The Halacha is ( אורח חיים הלכות תשעה באב סימן תק''ס סעיף ג) That since the Destruction of the Temple we may not listen to any Music. How is it that most people do listen to recordings?
The SHU"T MAHARSHAG(חלק ב' סימן קכ''ה) answers since people use it to rid themselves of depression it is allowed.
Reb W(V)osner the Shevet Halevi(חלק ח' סימן קכ''ז) says that a tape in his opinion is like a regular musical instrument and therefore would seem to be assur the whole year,and he says this includes Accapella as the tape itself turns into an instrument. He ends off he doesn't know why but people are not careful with it and he quotes the reasoning of the Maharshag.
The Chelkas Yackov (אורח חיים סימן ס''ד) says we are relying on the opinion of Rashi and Tosfos (גיטין ז' א' ד"ה זמרא) that this Issur applies only in a Beis Hamishteh with wine. Per the language of the Ramah, people who are used to going to sleep with music and waking up to music is also problematic.
The Sefer Birurei Halacha (סימן ס) says he heard from the Divrei Yatziv another defense of the current laxity: he says since in the time of the original Halacha this technology did not exist you can not apply the Issur to it. Even if you say it is similar to the electric guitar which also did not exist this is different as it is not even similar in form, meaning there is no musician and you don't see the physical band. A second defense or an extension is that tapes can be used for Shiurim hence it can not be a musical instrument, but he ends off he knows theses are weak answers and there are many ways to disprove them.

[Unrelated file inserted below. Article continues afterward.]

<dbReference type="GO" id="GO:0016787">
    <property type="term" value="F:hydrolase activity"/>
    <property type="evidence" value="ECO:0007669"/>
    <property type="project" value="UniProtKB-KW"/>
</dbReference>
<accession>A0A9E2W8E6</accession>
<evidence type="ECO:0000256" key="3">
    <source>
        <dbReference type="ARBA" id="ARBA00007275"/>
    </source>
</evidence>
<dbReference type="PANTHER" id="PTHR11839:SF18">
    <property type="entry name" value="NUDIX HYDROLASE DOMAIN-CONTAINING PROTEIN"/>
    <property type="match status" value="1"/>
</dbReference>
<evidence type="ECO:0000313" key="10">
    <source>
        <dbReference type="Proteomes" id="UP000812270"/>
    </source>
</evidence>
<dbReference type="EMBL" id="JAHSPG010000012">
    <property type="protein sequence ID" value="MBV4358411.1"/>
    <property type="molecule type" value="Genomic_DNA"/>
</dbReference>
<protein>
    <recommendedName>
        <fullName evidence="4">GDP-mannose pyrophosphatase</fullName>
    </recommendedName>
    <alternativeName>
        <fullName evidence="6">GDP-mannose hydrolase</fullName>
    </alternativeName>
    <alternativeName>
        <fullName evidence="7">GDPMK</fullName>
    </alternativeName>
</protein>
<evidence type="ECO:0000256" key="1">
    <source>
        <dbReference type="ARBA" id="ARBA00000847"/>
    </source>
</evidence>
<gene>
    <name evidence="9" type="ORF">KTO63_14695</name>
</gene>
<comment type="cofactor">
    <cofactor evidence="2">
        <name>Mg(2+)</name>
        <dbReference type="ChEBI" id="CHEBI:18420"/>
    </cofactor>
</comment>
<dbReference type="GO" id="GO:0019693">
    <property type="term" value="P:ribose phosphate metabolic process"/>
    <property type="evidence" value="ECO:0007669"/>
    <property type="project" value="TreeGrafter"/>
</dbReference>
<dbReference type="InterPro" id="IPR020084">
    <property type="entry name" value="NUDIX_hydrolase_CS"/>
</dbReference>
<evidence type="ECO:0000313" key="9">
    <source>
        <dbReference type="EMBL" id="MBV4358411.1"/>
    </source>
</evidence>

The answer is you are depressed and using music as treatment!?
It only applies at a Beis Hamishteh with wine (going to sleep and waking up with music still a problem according to this answer)
New technology -- no Issur (halachicly a very slippery slope)
We're just rehashing this question.
- Some Rishonim read the Gemara as prohibiting all music year-round; others say only music at drinking parties.
- The Rambam, Mechaber, and R' Moshe Feinstein say it's all music.
- For whatever reason, common practice has been to be lenient like the other Rishonim. Rabbi Welcher referred to this ruling of R' Moshe as in the spirit of "gzeira sh'ayn hatzibur yachol laamod ba", an enactment the people just couldn't withstand.
- Common practice has been to observe the ban of Rambam/Mechaber/R' Moshe during Sefira and the Three Weeks.
- There's much discussion as to what's covered by the ban, whenever it's in effect. R' Moshe himself included recordings, but again, some are lenient.